As of CY21, there were around 3,000 deep-tech startups in the country. Of these, more than 210 were launched in 2021 itself, Nasscom has said in a report brought out in partnership with global strategy and consulting firm Zinnov.
Indian deep-tech startups operating in emerging technologies, including AI, IoT, blockchain, big data and analytics, grew at a compounded annual growth rate (CAGR) of 53 percent over the last 10 years, a report by the National Association of Software and Services Companies (NASSCOM) has said.
As of the calendar year 2021, there were around 3,000 such startups in the country. Of these, more than 210 were launched in CY21 itself, the report, brought out in partnership with global strategy and consulting firm Zinnov and released on August 22, said.
“The Indian deep-tech ecosystem today has truly come of age. These startups have not only defied the odds with extraordinary innovation and exceptional leadership but are also playing a vital role in creating solutions for sustainability goals – from smart manufacturing to reliable healthcare,” NASSCOM president Debjani Ghosh said.
Spinning jobs, offering solutions
Though at a nascent stage when compared with countries like the US, Europe, Israel and China, Indian deep-tech startups are gathering pace.
These startups are also looking to solve deep-seated problems through clean technology, smart cities, climate actions and offering solutions to mitigate hunger, in line with the country’s sustainable development goals.
The ecosystem also fortified the country’s job creation with more than 4,000 people being employed across 14 potential deep-tech unicorns and the headcount was expected to go up two times by 2026, Ghosh said.
In terms of funding, more than 270 startups raised around $2.7 billion across 319 deals, with artificial intelligence and big data & analytics seeing the highest investments.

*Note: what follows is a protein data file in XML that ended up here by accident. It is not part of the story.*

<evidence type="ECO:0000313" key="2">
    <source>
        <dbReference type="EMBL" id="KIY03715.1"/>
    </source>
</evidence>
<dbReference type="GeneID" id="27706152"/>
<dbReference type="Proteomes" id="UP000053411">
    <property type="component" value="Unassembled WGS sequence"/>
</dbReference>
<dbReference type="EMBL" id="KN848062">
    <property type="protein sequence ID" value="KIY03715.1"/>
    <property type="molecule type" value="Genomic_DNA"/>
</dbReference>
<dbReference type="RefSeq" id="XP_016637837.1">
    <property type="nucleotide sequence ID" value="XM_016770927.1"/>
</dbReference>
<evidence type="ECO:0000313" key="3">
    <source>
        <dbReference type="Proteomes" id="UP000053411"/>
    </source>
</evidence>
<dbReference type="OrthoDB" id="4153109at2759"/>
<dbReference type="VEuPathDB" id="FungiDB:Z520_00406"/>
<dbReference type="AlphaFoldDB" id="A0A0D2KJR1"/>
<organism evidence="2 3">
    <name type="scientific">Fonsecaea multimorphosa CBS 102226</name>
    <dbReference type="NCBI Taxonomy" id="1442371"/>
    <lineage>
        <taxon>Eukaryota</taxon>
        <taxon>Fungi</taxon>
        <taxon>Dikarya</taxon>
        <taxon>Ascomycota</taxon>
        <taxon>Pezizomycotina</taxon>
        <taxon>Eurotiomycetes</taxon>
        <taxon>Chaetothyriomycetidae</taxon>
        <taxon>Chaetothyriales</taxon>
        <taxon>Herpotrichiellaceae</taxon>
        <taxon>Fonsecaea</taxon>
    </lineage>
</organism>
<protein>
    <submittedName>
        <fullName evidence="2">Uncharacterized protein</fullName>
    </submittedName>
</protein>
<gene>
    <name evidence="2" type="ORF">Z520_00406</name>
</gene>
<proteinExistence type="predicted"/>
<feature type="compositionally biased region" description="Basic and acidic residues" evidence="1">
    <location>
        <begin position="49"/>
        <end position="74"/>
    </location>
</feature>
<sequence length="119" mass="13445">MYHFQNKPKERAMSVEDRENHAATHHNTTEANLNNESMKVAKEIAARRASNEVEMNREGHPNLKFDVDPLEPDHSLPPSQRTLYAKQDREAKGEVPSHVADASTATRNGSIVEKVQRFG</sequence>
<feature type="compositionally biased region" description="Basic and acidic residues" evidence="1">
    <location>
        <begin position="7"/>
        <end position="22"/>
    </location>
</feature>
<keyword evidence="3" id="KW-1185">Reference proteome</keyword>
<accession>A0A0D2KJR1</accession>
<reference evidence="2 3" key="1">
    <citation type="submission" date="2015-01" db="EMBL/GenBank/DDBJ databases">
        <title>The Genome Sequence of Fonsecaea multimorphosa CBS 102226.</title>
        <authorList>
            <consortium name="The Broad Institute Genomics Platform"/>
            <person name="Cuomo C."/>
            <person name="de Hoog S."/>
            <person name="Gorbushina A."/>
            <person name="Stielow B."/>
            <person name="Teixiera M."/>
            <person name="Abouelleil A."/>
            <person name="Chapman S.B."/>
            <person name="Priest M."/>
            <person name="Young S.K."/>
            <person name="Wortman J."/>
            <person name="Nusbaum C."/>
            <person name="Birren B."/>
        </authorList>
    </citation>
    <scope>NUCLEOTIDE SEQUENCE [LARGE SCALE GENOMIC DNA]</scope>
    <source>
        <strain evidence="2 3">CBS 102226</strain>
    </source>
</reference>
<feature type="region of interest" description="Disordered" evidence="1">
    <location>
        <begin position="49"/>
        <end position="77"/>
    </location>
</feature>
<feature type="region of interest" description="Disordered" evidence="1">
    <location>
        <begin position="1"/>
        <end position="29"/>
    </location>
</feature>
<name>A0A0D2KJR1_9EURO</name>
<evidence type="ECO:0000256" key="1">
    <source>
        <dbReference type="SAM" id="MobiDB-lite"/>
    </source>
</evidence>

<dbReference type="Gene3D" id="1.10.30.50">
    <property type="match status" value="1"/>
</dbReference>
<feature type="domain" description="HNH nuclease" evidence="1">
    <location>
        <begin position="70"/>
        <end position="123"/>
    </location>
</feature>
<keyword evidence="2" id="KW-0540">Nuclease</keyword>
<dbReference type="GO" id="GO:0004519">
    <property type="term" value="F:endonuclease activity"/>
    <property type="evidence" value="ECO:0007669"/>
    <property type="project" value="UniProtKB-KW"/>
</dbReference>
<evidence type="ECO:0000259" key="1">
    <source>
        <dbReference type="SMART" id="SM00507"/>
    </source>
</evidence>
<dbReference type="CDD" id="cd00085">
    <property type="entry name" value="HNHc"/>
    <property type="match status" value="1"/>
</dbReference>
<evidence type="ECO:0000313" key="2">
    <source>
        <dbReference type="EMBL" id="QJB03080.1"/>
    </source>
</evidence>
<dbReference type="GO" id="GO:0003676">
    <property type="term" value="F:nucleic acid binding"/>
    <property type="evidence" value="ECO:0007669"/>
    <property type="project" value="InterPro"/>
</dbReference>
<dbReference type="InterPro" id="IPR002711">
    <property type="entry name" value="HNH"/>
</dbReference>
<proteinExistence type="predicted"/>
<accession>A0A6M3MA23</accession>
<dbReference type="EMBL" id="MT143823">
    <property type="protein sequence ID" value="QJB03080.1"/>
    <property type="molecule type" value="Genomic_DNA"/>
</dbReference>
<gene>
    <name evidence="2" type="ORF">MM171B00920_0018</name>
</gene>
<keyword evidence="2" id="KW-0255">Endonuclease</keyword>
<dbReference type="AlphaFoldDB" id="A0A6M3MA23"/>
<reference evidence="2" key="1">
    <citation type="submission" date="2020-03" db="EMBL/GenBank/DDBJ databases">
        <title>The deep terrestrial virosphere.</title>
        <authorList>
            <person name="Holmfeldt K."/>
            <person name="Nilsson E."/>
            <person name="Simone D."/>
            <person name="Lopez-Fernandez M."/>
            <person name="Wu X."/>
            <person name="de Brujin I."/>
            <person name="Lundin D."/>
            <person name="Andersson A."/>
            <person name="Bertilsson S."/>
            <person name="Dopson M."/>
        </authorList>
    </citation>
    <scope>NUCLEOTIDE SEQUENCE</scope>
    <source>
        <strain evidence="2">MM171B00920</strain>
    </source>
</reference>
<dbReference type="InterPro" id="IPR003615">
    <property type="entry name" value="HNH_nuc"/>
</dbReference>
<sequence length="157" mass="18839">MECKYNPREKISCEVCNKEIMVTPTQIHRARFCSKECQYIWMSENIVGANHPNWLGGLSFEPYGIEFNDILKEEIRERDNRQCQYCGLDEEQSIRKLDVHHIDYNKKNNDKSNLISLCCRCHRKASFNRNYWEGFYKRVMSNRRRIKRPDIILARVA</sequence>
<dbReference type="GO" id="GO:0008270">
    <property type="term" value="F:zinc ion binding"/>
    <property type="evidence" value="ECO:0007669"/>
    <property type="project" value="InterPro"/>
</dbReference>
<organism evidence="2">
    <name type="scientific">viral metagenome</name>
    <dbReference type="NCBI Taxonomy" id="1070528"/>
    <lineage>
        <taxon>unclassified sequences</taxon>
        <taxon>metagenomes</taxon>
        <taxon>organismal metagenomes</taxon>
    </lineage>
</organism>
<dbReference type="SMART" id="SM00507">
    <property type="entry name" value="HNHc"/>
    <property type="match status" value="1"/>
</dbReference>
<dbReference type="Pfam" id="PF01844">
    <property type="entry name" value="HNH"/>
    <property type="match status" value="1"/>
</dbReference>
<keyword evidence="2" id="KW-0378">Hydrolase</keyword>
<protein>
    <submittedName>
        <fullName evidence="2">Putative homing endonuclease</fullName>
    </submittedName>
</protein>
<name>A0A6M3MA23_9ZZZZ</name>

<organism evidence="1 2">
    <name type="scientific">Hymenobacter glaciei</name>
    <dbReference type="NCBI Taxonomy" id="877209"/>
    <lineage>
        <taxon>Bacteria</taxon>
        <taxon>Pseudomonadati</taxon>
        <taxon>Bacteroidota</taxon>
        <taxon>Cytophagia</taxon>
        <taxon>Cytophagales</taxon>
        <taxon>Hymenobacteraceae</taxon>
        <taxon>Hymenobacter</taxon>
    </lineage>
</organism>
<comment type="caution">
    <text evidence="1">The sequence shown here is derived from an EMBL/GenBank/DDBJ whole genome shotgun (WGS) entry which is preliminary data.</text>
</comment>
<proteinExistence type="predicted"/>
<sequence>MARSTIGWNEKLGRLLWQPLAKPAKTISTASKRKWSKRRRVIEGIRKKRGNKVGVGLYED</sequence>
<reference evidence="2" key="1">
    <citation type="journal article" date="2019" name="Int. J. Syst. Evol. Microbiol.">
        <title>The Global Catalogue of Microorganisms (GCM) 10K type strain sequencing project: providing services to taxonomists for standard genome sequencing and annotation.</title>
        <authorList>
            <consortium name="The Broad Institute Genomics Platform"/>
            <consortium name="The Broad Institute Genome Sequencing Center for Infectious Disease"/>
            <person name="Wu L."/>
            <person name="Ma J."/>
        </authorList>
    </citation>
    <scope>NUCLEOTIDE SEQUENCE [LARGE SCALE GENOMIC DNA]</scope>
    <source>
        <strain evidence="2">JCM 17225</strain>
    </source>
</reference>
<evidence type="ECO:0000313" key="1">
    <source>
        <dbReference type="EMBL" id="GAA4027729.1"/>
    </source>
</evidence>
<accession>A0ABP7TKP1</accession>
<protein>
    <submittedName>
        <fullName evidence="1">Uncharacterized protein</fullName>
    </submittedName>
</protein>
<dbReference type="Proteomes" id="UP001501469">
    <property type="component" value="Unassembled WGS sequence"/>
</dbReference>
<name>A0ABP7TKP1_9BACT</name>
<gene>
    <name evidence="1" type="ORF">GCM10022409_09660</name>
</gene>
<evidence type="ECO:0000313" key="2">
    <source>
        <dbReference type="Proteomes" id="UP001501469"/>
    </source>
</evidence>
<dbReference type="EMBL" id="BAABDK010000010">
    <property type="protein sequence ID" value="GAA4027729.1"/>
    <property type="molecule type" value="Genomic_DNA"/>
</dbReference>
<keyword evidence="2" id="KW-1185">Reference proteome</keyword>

Given the strong fundamentals of the mature startups in this segment, seed-stage startups, too, witnessed a 2.3 times growth in investments compared to 2020, raising a total of $186 million in 2021.
The funds were raised across use cases such as drone delivery, autonomous delivery bots, cold-chain monitoring and fleet management.
The deep-tech startups have a presence not just in traditional business verticals but also in newer ones such as environment tech, aviation, maritime and defence and life sciences, the report said.
Amongst the 30+ M&A deals in 2021, 17 percent of the deals were in deep-tech startups.
Bengaluru, the deep-tech capital
Among cities, Bengaluru reported the highest number of deep-tech startups, accounting for 25-30 percent of them, followed by Delhi-NCR having 15-20 percent of such companies.
“Strategic partnership with government, academia, global investors, streamlined corporate collaboration and dedicated testbed programs can create a massive impact on India’s deep-tech story,” Ghosh said.
Over 75 percent of the deep-tech startups are building solutions for business-to-customer (B2C) firms compared to only 40 percent of the overall tech startups.
The growth of deep-tech startups, however, is marred by several challenges involving the right talent and market access, research guidance, investors’ understanding of the technology, customer acquisition and cost for talent.
“Proactive measures and the right stakeholder inventions such as access to seed capital & thematic funds, market access & PoC led engagements, enhancing technology business incubators, academic collaborations, and world-class innovation clusters are needed to further address vulnerabilities, develop select skill sets, and drive innovation for India to emerge as a global leader in the deep-tech space,” the report said.